The increasingly loud public conversation (fueled in part by Copeland's allies, including the "Anglo-Saxon Club" of Virginia) led the Virginia legislature in 1926 to approve the Public Assemblages Act (so-called Massenburg bill), which demanded racial segregation at all public events in the state of Virginia. Gregg and the trustees, noting that the law pertained only to public events, opted to make all performances at Hampton private, admission being limited to Hampton personnel and invited guests. This decision spared Hampton from public debate and its unwanted consequences on white donations, and might, the authorities reasoned, allow the controversy to die down. Gregg and the mostly-white board of trustees saw this course as a middle road, but to many Hampton alumni and students,  Gregg's decision reeked of defeat and concession to racism.
W. E. B. Du Bois (1868-1963)
W. E. B. Du Bois, who was monitoring developments at Hampton and reporting on them in The Crisis, also took issue with Gregg's approach. Instead of trying to avoid answering Copeland about whether or not Hampton practiced equality among the races, as Gregg had, Du Bois argued that Gregg should have taken the challenge head-on: "Yes, we do practice social equality at Hampton," Du Bois suggested that Gregg should have said. "We always have and we always shall. How else can teacher and taught meet but as equals?" Du Bois contended that the result of such equality was not intermarriage, as Copeland and his Virginia supporters feared, but rather "fine friendships, real knowledge of human souls, high living and high thinking." Du Bois concluded by reminding readers that what he wrote was "what James E. Gregg ought to say to the Daily Press. We are waiting for him to say it," Du Bois wrote, "and, to be perfectly frank, we expect to wait a long, long time." In other words, Du Bois, too, thought that Gregg had lost currency with his constituency, both within and outside the institution.

Consequently, when on October 8, 1927 a seemingly small disagreement broke out on the Hampton campus, the controversy almost immediately exploded into a full-scale student strike. Like many other institutions at the time, including many Historically Black Colleges and Universities, Hampton had in place very restrictive rules that implied that Hampton's students were more like children than college-age adults. Regulations allowed school officials to enter student rooms at any time of day or night; required that students "bathe at least twice a week"; prohibited "rowing, sailing, and bicycle riding on Sundays," and so on. Other rules pertained to dating, in the main restricting occasions when men and women students might be alone.  Increasingly, students found these rules demeaning. Therefore, when the projectionists refused to turn off the lights for the October 8 showing of a film on campus—presumably fearing what young men and women might do in the dark—students responded angrily.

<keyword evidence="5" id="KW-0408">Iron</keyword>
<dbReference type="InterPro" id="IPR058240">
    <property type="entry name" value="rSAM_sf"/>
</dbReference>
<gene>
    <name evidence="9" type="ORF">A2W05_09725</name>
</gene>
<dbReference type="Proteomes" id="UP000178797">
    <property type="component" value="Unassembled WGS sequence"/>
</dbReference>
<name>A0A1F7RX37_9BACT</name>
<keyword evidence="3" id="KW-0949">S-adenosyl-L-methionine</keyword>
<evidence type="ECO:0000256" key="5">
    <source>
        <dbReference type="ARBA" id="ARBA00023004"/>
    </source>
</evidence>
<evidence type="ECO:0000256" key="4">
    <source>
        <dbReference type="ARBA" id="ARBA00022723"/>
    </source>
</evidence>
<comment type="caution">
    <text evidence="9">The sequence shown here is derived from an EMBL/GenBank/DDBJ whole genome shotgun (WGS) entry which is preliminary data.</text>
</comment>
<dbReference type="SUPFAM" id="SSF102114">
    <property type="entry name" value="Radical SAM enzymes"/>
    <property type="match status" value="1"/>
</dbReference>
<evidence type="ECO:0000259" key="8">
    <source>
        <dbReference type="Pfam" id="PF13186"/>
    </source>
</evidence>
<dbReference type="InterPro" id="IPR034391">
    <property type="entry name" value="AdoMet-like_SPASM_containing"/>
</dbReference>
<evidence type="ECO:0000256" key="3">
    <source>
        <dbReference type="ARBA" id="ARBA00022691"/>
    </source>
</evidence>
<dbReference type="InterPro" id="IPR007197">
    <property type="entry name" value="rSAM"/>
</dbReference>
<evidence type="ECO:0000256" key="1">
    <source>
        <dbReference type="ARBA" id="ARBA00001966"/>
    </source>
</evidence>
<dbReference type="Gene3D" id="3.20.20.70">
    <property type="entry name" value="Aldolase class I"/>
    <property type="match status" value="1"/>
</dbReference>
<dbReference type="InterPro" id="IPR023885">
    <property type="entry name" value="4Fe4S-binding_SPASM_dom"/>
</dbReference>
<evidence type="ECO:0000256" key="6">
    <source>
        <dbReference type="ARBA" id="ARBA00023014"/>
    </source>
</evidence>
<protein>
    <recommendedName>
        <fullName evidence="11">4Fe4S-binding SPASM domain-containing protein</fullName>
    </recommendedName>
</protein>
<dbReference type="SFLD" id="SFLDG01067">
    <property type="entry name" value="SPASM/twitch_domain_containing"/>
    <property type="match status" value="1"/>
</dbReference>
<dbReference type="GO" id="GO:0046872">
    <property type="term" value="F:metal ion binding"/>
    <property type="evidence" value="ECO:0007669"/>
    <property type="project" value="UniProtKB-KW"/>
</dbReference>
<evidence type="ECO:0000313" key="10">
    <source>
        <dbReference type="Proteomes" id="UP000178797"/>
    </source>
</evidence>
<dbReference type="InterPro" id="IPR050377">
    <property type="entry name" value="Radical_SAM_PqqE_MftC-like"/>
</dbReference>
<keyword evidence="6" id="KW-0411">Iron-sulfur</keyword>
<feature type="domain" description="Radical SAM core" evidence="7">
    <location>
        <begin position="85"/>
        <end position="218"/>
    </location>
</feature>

Two of the dormitories at Hampton Institute (photo ca. 1922)
The next day was Sunday, and tradition at Hampton had long demanded that at the Sunday evening chapel service students would sing the spirituals that their slave ancestors had sung. But on this Sunday, October 9, 1927, the day after the movie fiasco, the "singing of plantation songs" stopped—not a single student joined the song leader, silently demonstrating student dissatisfaction with campus governance. The song boycott incensed Principal Gregg, who had brought to chapel guests specially for the songs. In retaliation, therefore, Gregg convened a meeting of all students Monday morning, and excoriated them for their misbehavior, demanding that students immediately give evidence of "loyalty and cooperation."

The result was the opposite of what Gregg had hoped. Immediately after being dismissed by Gregg, students gathered in an impromptu mass meeting, elected a committee of student leaders (one of whom was Rudolph Renfrow, recently graduated from the academy), authorized an immediate strike, and prepared a petition to the administration. Most items in the petition repeated earlier complaints about the failings of instructors at Hampton, some of whom had not even graduated from high school, much less college, and many of whom were white and in some cases apparently even members of the Ku Klux Klan. More than that, however, the petition sought for students more of a say in their own lives—about how late they might be permitted to study, for instance—as well as having the administration pay attention to student complaints and recommendations.  To that end, the petition demanded that the administration recognize and consult with the Student Council, and, when denying student requests, "give students reasons why their requests are not granted."
Hampton Strike Committee (The Crisis 34[1927]:346. Check mark indicates Rudolph Renfrow.